What Does Saad Hariri’s Appointment Mean for Lebanon?

  • Middle East Policy

    Middle East Policy has been one of the world’s most cited publications on the region since its inception in 1982, and our Breaking Analysis series makes high-quality, diverse analysis available to a broader audience.

Views from the Region


Lebanon’s three-time prime minister, Saad Hariri, has been tapped again to lead efforts for the creation of a new cabinet. Mr. Hariri, forced to resign almost a year ago following massive street protests, represents, for some, perhaps the last chance for pushing through painful but necessary economic and political reforms demanded by the protesters and the international community. His appointment, however, has met with widespread disappointment among the protesters and many regional observers remain skeptical about his ability to step outside the shadow of the established business interests, and more important, to take a course which may put him at odds with Hezbollah and Iran.

Mr. Hariri is the country’s third prime minister in one year. Hazem Saghieh, in an op-ed for Asharq Alawsat, notes that the difficulty of successfully carrying out the basic task of the creation of a government that enjoys the support of the parliament and of the voters, underlines the Kafkaesque reality that is Lebanese politics: “Infinite adjectives and expressions of bewilderment and intrigue have ensued from Saad Hariri’s designation to form a new Lebanese government, especially regarding his ability to do so, some addressing it positively and others putting it in a negative context…. Designating somebody to form a government, then, is more akin to the paranormal and magical than to the political. For arriving at a government pressed with patching up the economic collapse and other suffocating crises has become beyond the capacities of mortals…. These same powers are not ready, without doing the undoable, to reach to an internal agreement among the ‘brethren,’ one that would slightly limit, or slightly delay their ability to economically and politically gnaw at what remains of the state and society, as well devouring what the others cannot gulp up.”

The shock of Hariri’s (re)appointment aside, the question in everyone’s mind now is whether Saad Hariri can deliver, or as The National’s Raghida Dergham puts it, can he toe the line between the demands of the international community and Tehran, while avoiding the anger of the protesters: “Saad Hariri, who was re-designated Prime Minister of Lebanon on Thursday, seems to have the tacit backing of a variety of local, regional and international actors. This means that, in return for the chance to form a government, he will inevitably expose himself to pressures from all those actors, including France, Iran and the US. Chief among them, of course, is the Iranian regime, which seeks to consolidate its interests in the country…. One doesn’t doubt Mr Hariri’s ability to include ‘fresh faces’ in his upcoming cabinet, as his Iranian backers will understand his need to portray himself as a reformer. But he will struggle to enact much-needed economic and political reforms, given how beholden he and his fellow ministers will be to vested interests in Beirut and Tehran.”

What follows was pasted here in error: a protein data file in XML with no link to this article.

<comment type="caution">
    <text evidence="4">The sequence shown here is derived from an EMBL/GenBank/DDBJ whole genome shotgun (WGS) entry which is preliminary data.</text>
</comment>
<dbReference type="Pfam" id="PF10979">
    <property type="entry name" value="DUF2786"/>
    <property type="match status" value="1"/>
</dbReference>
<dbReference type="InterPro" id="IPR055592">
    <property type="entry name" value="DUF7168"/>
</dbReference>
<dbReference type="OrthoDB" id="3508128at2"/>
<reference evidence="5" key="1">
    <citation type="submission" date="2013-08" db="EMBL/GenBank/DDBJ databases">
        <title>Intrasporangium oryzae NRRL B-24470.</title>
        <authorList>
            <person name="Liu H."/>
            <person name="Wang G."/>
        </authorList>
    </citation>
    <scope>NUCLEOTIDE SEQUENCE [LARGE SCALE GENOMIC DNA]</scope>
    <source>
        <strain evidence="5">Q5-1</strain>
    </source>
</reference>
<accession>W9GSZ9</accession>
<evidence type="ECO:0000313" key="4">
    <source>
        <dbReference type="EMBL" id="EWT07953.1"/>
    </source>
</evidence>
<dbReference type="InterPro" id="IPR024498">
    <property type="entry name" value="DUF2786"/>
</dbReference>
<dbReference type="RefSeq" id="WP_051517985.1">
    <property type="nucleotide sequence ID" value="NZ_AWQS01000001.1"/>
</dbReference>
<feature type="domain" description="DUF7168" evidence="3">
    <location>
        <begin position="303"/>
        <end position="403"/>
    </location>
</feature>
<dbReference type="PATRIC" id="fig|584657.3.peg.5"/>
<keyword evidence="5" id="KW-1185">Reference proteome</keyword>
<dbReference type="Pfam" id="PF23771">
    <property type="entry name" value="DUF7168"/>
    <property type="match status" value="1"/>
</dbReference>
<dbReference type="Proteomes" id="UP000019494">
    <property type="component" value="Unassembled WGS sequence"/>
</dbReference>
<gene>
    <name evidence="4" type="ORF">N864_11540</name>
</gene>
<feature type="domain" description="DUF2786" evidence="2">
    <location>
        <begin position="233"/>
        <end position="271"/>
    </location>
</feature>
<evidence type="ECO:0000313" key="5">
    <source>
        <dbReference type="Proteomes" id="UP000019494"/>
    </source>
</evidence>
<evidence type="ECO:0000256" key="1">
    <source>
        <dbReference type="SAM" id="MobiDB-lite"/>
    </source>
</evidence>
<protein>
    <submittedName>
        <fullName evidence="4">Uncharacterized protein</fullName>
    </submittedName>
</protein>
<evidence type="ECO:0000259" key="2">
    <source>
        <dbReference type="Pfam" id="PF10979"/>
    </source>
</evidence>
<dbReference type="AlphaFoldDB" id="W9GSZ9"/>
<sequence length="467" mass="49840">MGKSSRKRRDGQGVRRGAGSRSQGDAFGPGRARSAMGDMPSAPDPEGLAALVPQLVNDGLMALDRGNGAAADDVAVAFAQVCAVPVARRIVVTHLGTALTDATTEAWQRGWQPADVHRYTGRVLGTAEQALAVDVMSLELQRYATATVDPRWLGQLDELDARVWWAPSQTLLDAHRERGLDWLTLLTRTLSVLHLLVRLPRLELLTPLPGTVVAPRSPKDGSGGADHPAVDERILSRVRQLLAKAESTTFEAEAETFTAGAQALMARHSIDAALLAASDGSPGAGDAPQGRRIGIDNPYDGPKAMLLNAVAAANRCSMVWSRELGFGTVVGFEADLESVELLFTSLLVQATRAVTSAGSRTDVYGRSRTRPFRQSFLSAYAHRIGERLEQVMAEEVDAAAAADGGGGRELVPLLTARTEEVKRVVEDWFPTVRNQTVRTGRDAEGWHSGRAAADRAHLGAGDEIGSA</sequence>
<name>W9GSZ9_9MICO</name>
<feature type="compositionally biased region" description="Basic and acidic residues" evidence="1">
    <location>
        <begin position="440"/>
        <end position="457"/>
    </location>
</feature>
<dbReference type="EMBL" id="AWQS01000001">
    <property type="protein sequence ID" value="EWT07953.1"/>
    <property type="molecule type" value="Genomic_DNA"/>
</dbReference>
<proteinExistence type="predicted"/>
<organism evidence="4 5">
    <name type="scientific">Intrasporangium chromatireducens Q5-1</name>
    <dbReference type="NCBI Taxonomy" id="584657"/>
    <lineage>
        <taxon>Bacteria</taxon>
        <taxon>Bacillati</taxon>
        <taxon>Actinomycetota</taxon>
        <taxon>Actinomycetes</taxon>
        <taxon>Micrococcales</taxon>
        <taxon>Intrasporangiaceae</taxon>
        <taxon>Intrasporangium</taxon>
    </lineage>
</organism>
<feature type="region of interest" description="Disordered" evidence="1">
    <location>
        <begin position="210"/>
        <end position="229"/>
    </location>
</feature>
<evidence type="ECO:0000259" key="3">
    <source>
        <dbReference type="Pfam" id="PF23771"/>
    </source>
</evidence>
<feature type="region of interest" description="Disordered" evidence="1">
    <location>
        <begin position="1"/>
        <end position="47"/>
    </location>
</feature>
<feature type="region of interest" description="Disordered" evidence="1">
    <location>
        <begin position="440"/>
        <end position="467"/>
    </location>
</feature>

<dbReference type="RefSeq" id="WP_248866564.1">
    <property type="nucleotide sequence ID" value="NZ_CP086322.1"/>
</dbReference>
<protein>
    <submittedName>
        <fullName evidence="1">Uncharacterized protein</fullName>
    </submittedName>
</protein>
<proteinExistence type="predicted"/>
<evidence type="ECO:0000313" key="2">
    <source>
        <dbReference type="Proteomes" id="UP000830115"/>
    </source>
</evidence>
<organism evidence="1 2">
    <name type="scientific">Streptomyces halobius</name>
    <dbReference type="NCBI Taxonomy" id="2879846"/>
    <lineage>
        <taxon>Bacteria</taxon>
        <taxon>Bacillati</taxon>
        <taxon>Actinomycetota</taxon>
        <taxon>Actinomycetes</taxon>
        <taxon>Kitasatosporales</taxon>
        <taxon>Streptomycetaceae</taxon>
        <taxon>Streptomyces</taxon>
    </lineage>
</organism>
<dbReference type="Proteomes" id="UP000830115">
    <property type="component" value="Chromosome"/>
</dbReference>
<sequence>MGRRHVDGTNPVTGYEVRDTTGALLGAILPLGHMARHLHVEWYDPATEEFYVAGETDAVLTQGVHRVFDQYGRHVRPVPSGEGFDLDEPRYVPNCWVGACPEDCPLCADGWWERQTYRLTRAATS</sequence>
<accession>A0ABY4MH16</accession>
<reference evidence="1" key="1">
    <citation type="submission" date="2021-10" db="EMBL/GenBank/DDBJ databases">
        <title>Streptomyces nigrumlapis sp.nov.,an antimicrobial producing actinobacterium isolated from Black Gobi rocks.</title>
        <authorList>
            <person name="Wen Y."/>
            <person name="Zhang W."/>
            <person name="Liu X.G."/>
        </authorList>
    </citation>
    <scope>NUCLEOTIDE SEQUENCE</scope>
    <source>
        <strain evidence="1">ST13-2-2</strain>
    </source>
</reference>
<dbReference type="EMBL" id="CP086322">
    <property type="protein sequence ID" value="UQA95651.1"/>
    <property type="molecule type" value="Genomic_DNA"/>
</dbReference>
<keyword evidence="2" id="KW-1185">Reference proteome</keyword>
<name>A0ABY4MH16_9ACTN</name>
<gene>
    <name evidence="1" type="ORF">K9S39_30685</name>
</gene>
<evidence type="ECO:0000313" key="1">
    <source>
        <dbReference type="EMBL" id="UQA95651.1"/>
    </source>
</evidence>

In an op-ed for Al Arabiya, Hanin Ghaddar argues that on this question it is doubtful that Mr. Hariri has the political strength to face down demands by Lebanon’s entrenched political interests, and as a result, the most likely outcome is that the newly designated prime minister will do little to stamp out corruption, despite paying lip service to doing so: “The main question today is whether Hariri can deliver or not. All indications say that Hariri – being the preferred candidate of the political class, including Hezbollah – will not work against the interests of this elite and their corrupt channels. Hezbollah and its allies would not have supported his premiership if they did not have guarantees that he would protect their interests. It would be very hard to imagine that Hariri would fight the corruption of those who supported him, or stop Hezbollah’s access to the state institutions and border crossings.”